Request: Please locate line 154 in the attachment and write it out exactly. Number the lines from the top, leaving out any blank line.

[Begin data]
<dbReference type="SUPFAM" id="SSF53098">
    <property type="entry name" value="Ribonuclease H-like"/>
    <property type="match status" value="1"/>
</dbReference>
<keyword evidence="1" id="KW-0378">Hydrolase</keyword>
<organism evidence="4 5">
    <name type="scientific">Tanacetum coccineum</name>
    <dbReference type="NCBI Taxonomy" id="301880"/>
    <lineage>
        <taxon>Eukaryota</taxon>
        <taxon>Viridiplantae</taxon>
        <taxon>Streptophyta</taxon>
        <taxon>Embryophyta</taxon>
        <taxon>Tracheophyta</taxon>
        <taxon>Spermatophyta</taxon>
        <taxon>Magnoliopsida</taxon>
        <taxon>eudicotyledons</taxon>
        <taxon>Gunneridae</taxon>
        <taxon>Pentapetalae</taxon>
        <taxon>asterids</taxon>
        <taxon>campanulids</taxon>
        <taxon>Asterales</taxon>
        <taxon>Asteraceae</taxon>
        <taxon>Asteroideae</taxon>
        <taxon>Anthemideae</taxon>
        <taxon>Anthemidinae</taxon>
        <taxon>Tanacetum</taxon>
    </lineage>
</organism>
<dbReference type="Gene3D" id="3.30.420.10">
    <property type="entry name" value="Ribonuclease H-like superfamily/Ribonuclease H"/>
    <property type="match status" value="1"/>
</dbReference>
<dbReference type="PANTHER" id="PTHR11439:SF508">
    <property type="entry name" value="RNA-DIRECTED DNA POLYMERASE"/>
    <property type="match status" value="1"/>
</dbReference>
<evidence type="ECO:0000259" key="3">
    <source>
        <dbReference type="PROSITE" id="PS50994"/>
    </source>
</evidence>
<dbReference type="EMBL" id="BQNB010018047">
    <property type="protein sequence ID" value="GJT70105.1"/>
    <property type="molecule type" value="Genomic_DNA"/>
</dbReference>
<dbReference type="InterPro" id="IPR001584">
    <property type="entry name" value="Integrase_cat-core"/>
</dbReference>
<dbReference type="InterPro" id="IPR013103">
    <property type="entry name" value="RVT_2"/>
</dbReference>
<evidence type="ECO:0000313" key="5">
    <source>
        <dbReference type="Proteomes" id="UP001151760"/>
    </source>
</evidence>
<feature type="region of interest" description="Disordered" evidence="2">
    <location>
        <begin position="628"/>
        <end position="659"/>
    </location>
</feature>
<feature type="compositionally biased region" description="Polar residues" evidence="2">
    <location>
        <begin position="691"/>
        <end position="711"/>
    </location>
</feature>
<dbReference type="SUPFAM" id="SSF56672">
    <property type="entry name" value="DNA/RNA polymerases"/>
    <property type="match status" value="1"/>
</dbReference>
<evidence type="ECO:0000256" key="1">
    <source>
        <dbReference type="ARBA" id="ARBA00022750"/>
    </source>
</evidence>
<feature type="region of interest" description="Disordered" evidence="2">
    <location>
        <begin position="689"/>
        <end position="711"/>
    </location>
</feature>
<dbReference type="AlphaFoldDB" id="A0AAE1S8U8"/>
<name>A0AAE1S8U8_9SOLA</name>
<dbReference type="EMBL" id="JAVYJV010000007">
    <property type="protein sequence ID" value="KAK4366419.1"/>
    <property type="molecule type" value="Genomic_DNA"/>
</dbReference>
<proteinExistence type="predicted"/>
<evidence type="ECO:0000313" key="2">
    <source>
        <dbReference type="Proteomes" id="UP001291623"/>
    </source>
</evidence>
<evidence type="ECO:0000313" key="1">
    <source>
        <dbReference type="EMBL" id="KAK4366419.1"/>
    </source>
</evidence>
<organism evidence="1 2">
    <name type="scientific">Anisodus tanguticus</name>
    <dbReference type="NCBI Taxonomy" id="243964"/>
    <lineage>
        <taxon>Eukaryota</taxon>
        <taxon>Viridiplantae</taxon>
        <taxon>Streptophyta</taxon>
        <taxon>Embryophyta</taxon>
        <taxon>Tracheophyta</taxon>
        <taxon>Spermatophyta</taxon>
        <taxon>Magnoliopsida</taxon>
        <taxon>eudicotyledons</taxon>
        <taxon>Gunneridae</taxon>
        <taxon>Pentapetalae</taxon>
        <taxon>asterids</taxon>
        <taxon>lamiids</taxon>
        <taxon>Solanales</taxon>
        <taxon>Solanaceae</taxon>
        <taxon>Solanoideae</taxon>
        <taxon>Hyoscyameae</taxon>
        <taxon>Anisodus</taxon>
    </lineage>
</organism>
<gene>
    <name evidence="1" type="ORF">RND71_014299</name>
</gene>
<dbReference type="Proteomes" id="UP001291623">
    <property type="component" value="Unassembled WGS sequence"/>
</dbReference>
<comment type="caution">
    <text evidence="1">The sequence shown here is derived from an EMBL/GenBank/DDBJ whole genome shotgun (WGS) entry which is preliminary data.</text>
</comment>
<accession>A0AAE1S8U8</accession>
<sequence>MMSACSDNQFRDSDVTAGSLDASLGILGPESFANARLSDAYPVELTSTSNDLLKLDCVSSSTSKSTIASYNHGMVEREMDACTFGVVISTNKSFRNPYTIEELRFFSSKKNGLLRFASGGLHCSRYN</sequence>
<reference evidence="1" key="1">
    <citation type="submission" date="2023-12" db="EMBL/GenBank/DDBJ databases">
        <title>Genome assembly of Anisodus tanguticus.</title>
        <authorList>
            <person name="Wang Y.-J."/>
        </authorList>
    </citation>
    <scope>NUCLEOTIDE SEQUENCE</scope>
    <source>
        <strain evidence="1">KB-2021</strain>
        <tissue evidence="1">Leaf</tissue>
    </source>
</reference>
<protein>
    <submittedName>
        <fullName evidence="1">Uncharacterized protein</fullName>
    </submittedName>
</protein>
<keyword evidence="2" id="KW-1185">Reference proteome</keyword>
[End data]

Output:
<keyword evidence="2" id="KW-1185">Reference proteome</keyword>